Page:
By Kelley Powell
Today I’m proud to feature guest blogger Bert Powell, a.k.a. my dad. Normally my dad writes about motorcycle travel, but today he’s venturing off the highway and onto the rugged scenic route that is homebirth. In the span of only a generation, men’s role in childbirth has done a complete about face. As my dad tells below, he went from watching me be born on a closed circuit monitor in the hospital to being actively involved in the home births of 5 of his grandchildren (his other 3 grandchildren were born in the hospital). Here is his unique perspective:
One sunny October day in the 1970s my wife went into labour. Excited, we retrieved her pre-packed suitcase and headed to the hospital. When we arrived we completed the paper work and were checked into a lovely room in the maternity ward. We waited. And waited. Finally all signs of labour disappeared. The obstetrician (no mere GP for us!) prescribed some chemical to induce labour and we waited more still as contractions came and went. Eight hours later the obstetrician announced that a c- section was required. After all, we had traveled to the hospital, completed the paperwork, gone to the trouble of checking in and been prepped for the delivery room. May as well do this thing now. Who wants to go home disappointed and empty handed?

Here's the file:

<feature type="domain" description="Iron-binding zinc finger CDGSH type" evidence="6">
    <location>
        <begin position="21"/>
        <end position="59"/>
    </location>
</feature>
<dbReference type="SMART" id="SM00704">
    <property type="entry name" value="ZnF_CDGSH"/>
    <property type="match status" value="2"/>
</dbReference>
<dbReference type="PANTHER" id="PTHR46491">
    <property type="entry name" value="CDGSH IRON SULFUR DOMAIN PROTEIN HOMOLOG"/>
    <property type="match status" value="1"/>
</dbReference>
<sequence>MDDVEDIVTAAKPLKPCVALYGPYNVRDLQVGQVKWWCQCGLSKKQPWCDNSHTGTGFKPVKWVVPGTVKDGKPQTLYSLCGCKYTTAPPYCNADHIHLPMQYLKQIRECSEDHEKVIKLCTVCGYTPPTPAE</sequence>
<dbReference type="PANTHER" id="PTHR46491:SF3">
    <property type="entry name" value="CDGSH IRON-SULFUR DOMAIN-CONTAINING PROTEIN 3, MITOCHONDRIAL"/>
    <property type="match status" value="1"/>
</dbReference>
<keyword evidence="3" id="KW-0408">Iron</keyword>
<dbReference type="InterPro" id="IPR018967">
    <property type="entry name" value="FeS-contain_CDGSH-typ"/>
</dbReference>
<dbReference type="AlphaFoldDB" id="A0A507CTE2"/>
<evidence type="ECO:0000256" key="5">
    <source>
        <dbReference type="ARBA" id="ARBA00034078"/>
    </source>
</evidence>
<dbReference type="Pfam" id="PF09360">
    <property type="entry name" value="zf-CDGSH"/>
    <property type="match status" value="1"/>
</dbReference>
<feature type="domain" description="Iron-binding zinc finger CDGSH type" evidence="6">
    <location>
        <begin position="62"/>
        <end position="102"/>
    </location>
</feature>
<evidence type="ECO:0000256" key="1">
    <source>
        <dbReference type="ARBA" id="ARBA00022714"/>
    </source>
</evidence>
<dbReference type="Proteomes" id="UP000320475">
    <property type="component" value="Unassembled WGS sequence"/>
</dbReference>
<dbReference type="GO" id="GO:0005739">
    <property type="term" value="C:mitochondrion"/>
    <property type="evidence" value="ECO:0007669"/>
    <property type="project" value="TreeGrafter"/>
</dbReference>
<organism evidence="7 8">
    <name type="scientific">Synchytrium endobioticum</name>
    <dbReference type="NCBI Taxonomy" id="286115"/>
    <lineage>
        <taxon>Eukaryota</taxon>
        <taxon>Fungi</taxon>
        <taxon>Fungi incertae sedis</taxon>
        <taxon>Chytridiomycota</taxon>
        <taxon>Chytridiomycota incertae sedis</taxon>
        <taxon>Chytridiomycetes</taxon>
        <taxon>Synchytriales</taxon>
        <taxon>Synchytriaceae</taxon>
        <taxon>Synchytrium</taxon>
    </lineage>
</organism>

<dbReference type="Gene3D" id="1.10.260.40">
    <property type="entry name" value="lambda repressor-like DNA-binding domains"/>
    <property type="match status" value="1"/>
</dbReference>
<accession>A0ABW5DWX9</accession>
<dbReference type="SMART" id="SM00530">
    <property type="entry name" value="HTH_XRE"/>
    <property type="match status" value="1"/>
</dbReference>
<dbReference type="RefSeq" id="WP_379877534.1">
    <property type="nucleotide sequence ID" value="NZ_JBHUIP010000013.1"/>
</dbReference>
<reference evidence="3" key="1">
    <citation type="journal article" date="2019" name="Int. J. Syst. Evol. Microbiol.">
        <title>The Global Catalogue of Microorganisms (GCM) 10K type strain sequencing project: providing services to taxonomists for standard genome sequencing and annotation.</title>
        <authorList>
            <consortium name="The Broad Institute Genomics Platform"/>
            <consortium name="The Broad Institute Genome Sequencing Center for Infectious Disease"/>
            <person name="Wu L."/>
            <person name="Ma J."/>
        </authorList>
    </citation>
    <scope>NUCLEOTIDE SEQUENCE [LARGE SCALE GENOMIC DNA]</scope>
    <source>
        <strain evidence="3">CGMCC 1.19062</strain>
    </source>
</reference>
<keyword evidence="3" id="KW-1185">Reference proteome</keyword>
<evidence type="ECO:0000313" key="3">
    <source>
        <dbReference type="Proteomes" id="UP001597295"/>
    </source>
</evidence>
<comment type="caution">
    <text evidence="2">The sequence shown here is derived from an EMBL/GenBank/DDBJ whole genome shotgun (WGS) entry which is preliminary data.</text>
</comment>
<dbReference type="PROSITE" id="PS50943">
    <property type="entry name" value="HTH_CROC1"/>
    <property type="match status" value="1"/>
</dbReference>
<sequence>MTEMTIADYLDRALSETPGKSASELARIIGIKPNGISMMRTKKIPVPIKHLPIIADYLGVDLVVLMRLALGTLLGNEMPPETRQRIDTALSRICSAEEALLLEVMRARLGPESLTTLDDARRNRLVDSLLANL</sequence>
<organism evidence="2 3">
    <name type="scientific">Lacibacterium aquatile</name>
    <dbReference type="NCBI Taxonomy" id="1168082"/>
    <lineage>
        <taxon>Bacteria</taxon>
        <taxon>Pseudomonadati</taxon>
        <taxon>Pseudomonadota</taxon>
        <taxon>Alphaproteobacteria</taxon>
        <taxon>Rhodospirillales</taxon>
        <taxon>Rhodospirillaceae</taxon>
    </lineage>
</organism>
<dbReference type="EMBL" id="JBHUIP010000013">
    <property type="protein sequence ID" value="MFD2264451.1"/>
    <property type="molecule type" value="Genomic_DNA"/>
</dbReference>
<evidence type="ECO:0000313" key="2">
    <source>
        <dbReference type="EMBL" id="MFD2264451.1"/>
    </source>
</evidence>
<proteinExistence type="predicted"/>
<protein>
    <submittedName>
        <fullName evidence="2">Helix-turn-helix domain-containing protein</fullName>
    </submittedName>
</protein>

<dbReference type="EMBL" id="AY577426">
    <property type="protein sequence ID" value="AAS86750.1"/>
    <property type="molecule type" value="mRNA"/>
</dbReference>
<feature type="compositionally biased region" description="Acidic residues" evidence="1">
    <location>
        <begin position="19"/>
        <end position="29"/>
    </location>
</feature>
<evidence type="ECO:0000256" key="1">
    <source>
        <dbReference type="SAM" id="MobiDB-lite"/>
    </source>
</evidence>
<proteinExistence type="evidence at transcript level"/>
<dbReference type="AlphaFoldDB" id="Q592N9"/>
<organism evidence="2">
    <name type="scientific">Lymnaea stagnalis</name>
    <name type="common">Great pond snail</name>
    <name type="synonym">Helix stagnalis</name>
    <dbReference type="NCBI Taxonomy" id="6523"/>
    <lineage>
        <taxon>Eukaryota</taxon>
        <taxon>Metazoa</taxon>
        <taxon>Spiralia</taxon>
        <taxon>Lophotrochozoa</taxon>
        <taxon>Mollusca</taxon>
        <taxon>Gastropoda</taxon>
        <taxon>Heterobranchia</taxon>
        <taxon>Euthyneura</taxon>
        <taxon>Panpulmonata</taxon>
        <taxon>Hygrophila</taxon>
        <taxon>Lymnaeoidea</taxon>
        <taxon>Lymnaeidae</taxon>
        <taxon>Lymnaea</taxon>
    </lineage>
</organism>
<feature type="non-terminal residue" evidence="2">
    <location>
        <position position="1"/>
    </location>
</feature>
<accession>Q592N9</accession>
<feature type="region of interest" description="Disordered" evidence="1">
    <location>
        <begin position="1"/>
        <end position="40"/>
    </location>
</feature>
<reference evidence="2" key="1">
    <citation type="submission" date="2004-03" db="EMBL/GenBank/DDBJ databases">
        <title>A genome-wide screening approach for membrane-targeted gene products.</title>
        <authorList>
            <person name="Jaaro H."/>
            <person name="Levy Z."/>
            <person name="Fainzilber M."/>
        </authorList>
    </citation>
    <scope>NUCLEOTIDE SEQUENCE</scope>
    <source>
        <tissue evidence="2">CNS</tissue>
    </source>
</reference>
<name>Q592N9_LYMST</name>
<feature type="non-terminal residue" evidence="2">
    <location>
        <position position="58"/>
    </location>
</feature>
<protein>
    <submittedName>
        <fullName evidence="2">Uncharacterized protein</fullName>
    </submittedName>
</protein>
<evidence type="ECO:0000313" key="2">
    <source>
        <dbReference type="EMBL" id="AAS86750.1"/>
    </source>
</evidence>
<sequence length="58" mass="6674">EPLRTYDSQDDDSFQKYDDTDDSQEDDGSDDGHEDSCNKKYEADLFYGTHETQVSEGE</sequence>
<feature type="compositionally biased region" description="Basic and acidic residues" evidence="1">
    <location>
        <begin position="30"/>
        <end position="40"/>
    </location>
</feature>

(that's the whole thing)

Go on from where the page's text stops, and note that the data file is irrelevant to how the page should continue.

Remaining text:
Even as a 25 year old I was skeptical of the doctor’s logic. When a nurse surreptitiously leaned over to me and whispered, “Sir take your wife home, she isn’t ready yet” our decision was made. We said ‘thanks, but no thanks’ to the c-section and went home empty handed and all.
Two weeks later my wife was truly ready. Off we went to the hospital again. The hospital was pretty cutting edge and I got to watch my baby’s birth on a 12 inch, closed circuit monitor in a waiting room. An hour later I was ushered into the ward to see my wife and look at my baby daughter through the window of the newborn nursery. I couldn’t have been happier, prouder and more thankful for a perfectly healthy daughter, a beautiful wife and a problem free birth.
Flash forward 30 years and now my baby girl is having a baby herself, but with a major twist – something called homebirth!
“What the hell do you mean homebirth? Why do you think our hospitals are filled with highly trained people and specialized medical equipment? What if something goes wrong?” I asked, flabbergasted. I proceeded to list all of the terrible things that can happen in birth. Or at least the ones I had read about.